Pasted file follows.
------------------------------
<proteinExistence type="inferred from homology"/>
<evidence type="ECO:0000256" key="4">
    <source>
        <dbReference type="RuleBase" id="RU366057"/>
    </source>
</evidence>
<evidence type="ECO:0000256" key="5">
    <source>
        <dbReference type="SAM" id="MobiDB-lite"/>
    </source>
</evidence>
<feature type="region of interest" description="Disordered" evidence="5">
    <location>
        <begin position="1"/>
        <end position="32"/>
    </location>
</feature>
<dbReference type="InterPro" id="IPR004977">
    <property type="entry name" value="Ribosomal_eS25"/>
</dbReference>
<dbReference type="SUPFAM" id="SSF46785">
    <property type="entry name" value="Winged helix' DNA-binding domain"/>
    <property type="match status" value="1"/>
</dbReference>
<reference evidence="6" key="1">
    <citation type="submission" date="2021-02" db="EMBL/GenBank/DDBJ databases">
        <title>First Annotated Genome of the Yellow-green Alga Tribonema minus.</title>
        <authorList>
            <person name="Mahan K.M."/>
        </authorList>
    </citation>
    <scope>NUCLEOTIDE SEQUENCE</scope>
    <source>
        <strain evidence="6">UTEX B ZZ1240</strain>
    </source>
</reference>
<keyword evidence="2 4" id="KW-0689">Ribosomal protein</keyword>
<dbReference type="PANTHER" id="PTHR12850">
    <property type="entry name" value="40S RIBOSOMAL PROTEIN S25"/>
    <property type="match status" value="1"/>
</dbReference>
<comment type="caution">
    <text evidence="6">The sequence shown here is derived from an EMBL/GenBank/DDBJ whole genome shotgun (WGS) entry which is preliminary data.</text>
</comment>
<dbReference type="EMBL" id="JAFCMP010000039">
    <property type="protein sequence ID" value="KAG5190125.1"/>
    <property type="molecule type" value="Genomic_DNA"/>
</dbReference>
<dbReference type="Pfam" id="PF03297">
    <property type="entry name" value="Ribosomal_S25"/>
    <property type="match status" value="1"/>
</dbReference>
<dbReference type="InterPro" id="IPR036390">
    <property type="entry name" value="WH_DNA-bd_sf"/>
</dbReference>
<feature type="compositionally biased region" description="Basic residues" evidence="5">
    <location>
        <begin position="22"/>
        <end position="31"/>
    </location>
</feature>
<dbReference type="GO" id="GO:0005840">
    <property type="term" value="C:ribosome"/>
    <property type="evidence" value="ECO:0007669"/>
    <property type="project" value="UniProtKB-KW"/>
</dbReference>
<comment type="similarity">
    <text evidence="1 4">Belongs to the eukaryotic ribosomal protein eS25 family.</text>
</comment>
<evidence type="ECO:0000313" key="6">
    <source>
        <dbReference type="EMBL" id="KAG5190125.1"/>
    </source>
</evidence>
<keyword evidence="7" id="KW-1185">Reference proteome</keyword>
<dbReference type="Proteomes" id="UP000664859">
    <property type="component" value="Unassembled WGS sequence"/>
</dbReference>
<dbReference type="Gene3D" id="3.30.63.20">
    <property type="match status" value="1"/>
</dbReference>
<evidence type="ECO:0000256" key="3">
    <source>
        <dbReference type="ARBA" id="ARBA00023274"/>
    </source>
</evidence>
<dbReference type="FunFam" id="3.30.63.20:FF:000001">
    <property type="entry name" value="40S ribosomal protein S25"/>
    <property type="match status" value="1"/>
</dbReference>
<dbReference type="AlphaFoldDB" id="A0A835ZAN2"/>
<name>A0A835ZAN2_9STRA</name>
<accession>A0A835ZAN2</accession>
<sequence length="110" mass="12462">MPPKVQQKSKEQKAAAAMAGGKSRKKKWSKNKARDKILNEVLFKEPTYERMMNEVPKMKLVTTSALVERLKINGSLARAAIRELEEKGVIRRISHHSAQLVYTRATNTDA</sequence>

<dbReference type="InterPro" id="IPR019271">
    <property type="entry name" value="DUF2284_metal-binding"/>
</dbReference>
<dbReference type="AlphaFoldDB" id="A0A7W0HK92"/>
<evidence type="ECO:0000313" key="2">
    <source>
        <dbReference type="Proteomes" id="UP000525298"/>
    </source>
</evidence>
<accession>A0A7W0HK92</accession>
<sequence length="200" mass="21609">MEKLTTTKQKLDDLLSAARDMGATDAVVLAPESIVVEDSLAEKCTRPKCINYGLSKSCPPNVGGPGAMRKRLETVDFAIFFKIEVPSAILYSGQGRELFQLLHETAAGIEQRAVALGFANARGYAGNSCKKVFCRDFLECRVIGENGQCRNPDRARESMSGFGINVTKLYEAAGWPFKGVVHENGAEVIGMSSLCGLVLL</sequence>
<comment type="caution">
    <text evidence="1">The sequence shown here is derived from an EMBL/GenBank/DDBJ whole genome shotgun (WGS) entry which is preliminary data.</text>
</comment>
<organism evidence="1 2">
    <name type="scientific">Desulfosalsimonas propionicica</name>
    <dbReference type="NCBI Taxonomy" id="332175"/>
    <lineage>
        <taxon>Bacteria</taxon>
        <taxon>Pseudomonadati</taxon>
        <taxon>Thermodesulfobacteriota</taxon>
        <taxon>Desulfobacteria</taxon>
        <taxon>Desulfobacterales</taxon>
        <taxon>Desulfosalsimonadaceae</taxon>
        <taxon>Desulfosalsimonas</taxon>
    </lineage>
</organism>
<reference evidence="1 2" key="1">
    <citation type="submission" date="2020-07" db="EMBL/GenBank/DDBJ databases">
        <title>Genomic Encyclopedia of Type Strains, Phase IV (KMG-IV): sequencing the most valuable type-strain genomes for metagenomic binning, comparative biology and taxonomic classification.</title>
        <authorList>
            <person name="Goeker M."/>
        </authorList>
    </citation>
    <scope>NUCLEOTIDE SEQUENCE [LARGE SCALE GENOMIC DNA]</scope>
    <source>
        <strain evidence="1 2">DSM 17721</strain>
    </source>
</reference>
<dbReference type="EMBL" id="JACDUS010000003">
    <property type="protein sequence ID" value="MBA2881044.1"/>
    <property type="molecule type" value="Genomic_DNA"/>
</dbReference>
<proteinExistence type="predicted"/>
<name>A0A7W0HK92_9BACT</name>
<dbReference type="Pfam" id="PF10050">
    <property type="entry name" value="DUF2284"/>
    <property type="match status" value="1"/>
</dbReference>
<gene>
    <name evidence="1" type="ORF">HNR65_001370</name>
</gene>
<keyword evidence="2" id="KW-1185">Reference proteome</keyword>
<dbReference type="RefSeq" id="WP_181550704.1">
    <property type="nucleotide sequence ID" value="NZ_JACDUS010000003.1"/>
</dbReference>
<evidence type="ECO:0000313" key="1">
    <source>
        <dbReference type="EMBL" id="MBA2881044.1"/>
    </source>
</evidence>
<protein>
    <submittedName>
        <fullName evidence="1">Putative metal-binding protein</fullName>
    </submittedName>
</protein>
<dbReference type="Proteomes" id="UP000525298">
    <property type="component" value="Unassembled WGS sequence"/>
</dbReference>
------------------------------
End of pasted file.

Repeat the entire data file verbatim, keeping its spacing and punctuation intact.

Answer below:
<proteinExistence type="inferred from homology"/>
<evidence type="ECO:0000256" key="4">
    <source>
        <dbReference type="RuleBase" id="RU366057"/>
    </source>
</evidence>
<evidence type="ECO:0000256" key="5">
    <source>
        <dbReference type="SAM" id="MobiDB-lite"/>
    </source>
</evidence>
<feature type="region of interest" description="Disordered" evidence="5">
    <location>
        <begin position="1"/>
        <end position="32"/>
    </location>
</feature>
<dbReference type="InterPro" id="IPR004977">
    <property type="entry name" value="Ribosomal_eS25"/>
</dbReference>
<dbReference type="SUPFAM" id="SSF46785">
    <property type="entry name" value="Winged helix' DNA-binding domain"/>
    <property type="match status" value="1"/>
</dbReference>
<reference evidence="6" key="1">
    <citation type="submission" date="2021-02" db="EMBL/GenBank/DDBJ databases">
        <title>First Annotated Genome of the Yellow-green Alga Tribonema minus.</title>
        <authorList>
            <person name="Mahan K.M."/>
        </authorList>
    </citation>
    <scope>NUCLEOTIDE SEQUENCE</scope>
    <source>
        <strain evidence="6">UTEX B ZZ1240</strain>
    </source>
</reference>
<keyword evidence="2 4" id="KW-0689">Ribosomal protein</keyword>
<dbReference type="PANTHER" id="PTHR12850">
    <property type="entry name" value="40S RIBOSOMAL PROTEIN S25"/>
    <property type="match status" value="1"/>
</dbReference>
<comment type="caution">
    <text evidence="6">The sequence shown here is derived from an EMBL/GenBank/DDBJ whole genome shotgun (WGS) entry which is preliminary data.</text>
</comment>
<dbReference type="EMBL" id="JAFCMP010000039">
    <property type="protein sequence ID" value="KAG5190125.1"/>
    <property type="molecule type" value="Genomic_DNA"/>
</dbReference>
<dbReference type="Pfam" id="PF03297">
    <property type="entry name" value="Ribosomal_S25"/>
    <property type="match status" value="1"/>
</dbReference>
<dbReference type="InterPro" id="IPR036390">
    <property type="entry name" value="WH_DNA-bd_sf"/>
</dbReference>
<feature type="compositionally biased region" description="Basic residues" evidence="5">
    <location>
        <begin position="22"/>
        <end position="31"/>
    </location>
</feature>
<dbReference type="GO" id="GO:0005840">
    <property type="term" value="C:ribosome"/>
    <property type="evidence" value="ECO:0007669"/>
    <property type="project" value="UniProtKB-KW"/>
</dbReference>
<comment type="similarity">
    <text evidence="1 4">Belongs to the eukaryotic ribosomal protein eS25 family.</text>
</comment>
<evidence type="ECO:0000313" key="6">
    <source>
        <dbReference type="EMBL" id="KAG5190125.1"/>
    </source>
</evidence>
<keyword evidence="7" id="KW-1185">Reference proteome</keyword>
<dbReference type="Proteomes" id="UP000664859">
    <property type="component" value="Unassembled WGS sequence"/>
</dbReference>
<dbReference type="Gene3D" id="3.30.63.20">
    <property type="match status" value="1"/>
</dbReference>
<evidence type="ECO:0000256" key="3">
    <source>
        <dbReference type="ARBA" id="ARBA00023274"/>
    </source>
</evidence>
<dbReference type="FunFam" id="3.30.63.20:FF:000001">
    <property type="entry name" value="40S ribosomal protein S25"/>
    <property type="match status" value="1"/>
</dbReference>
<dbReference type="AlphaFoldDB" id="A0A835ZAN2"/>
<name>A0A835ZAN2_9STRA</name>
<accession>A0A835ZAN2</accession>
<sequence length="110" mass="12462">MPPKVQQKSKEQKAAAAMAGGKSRKKKWSKNKARDKILNEVLFKEPTYERMMNEVPKMKLVTTSALVERLKINGSLARAAIRELEEKGVIRRISHHSAQLVYTRATNTDA</sequence>

<dbReference type="InterPro" id="IPR019271">
    <property type="entry name" value="DUF2284_metal-binding"/>
</dbReference>
<dbReference type="AlphaFoldDB" id="A0A7W0HK92"/>
<evidence type="ECO:0000313" key="2">
    <source>
        <dbReference type="Proteomes" id="UP000525298"/>
    </source>
</evidence>
<accession>A0A7W0HK92</accession>
<sequence length="200" mass="21609">MEKLTTTKQKLDDLLSAARDMGATDAVVLAPESIVVEDSLAEKCTRPKCINYGLSKSCPPNVGGPGAMRKRLETVDFAIFFKIEVPSAILYSGQGRELFQLLHETAAGIEQRAVALGFANARGYAGNSCKKVFCRDFLECRVIGENGQCRNPDRARESMSGFGINVTKLYEAAGWPFKGVVHENGAEVIGMSSLCGLVLL</sequence>
<comment type="caution">
    <text evidence="1">The sequence shown here is derived from an EMBL/GenBank/DDBJ whole genome shotgun (WGS) entry which is preliminary data.</text>
</comment>
<organism evidence="1 2">
    <name type="scientific">Desulfosalsimonas propionicica</name>
    <dbReference type="NCBI Taxonomy" id="332175"/>
    <lineage>
        <taxon>Bacteria</taxon>
        <taxon>Pseudomonadati</taxon>
        <taxon>Thermodesulfobacteriota</taxon>
        <taxon>Desulfobacteria</taxon>
        <taxon>Desulfobacterales</taxon>
        <taxon>Desulfosalsimonadaceae</taxon>
        <taxon>Desulfosalsimonas</taxon>
    </lineage>
</organism>
<reference evidence="1 2" key="1">
    <citation type="submission" date="2020-07" db="EMBL/GenBank/DDBJ databases">
        <title>Genomic Encyclopedia of Type Strains, Phase IV (KMG-IV): sequencing the most valuable type-strain genomes for metagenomic binning, comparative biology and taxonomic classification.</title>
        <authorList>
            <person name="Goeker M."/>
        </authorList>
    </citation>
    <scope>NUCLEOTIDE SEQUENCE [LARGE SCALE GENOMIC DNA]</scope>
    <source>
        <strain evidence="1 2">DSM 17721</strain>
    </source>
</reference>
<dbReference type="EMBL" id="JACDUS010000003">
    <property type="protein sequence ID" value="MBA2881044.1"/>
    <property type="molecule type" value="Genomic_DNA"/>
</dbReference>
<proteinExistence type="predicted"/>
<name>A0A7W0HK92_9BACT</name>
<dbReference type="Pfam" id="PF10050">
    <property type="entry name" value="DUF2284"/>
    <property type="match status" value="1"/>
</dbReference>
<gene>
    <name evidence="1" type="ORF">HNR65_001370</name>
</gene>
<keyword evidence="2" id="KW-1185">Reference proteome</keyword>
<dbReference type="RefSeq" id="WP_181550704.1">
    <property type="nucleotide sequence ID" value="NZ_JACDUS010000003.1"/>
</dbReference>
<evidence type="ECO:0000313" key="1">
    <source>
        <dbReference type="EMBL" id="MBA2881044.1"/>
    </source>
</evidence>
<protein>
    <submittedName>
        <fullName evidence="1">Putative metal-binding protein</fullName>
    </submittedName>
</protein>
<dbReference type="Proteomes" id="UP000525298">
    <property type="component" value="Unassembled WGS sequence"/>
</dbReference>